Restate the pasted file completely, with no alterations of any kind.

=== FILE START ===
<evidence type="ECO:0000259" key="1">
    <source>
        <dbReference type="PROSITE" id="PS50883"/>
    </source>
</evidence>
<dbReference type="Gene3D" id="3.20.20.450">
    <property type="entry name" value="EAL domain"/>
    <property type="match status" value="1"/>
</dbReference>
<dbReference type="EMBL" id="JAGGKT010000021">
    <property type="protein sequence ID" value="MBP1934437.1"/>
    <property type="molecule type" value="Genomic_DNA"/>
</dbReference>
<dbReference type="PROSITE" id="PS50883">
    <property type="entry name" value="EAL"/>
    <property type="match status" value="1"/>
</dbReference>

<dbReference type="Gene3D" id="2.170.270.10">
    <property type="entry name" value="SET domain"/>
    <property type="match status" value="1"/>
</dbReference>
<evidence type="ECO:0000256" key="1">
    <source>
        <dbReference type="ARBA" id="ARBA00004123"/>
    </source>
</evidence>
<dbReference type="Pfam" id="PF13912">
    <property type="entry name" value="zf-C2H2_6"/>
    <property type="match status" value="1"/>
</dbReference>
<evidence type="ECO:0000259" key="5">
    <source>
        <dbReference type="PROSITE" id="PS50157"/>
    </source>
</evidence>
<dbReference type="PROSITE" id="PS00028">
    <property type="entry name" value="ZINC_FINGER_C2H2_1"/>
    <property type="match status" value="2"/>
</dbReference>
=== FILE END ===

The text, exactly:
<evidence type="ECO:0000259" key="1">
    <source>
        <dbReference type="PROSITE" id="PS50883"/>
    </source>
</evidence>
<dbReference type="Gene3D" id="3.20.20.450">
    <property type="entry name" value="EAL domain"/>
    <property type="match status" value="1"/>
</dbReference>
<dbReference type="EMBL" id="JAGGKT010000021">
    <property type="protein sequence ID" value="MBP1934437.1"/>
    <property type="molecule type" value="Genomic_DNA"/>
</dbReference>
<dbReference type="PROSITE" id="PS50883">
    <property type="entry name" value="EAL"/>
    <property type="match status" value="1"/>
</dbReference>

<dbReference type="Gene3D" id="2.170.270.10">
    <property type="entry name" value="SET domain"/>
    <property type="match status" value="1"/>
</dbReference>
<evidence type="ECO:0000256" key="1">
    <source>
        <dbReference type="ARBA" id="ARBA00004123"/>
    </source>
</evidence>
<dbReference type="Pfam" id="PF13912">
    <property type="entry name" value="zf-C2H2_6"/>
    <property type="match status" value="1"/>
</dbReference>
<evidence type="ECO:0000259" key="5">
    <source>
        <dbReference type="PROSITE" id="PS50157"/>
    </source>
</evidence>
<dbReference type="PROSITE" id="PS00028">
    <property type="entry name" value="ZINC_FINGER_C2H2_1"/>
    <property type="match status" value="2"/>
</dbReference>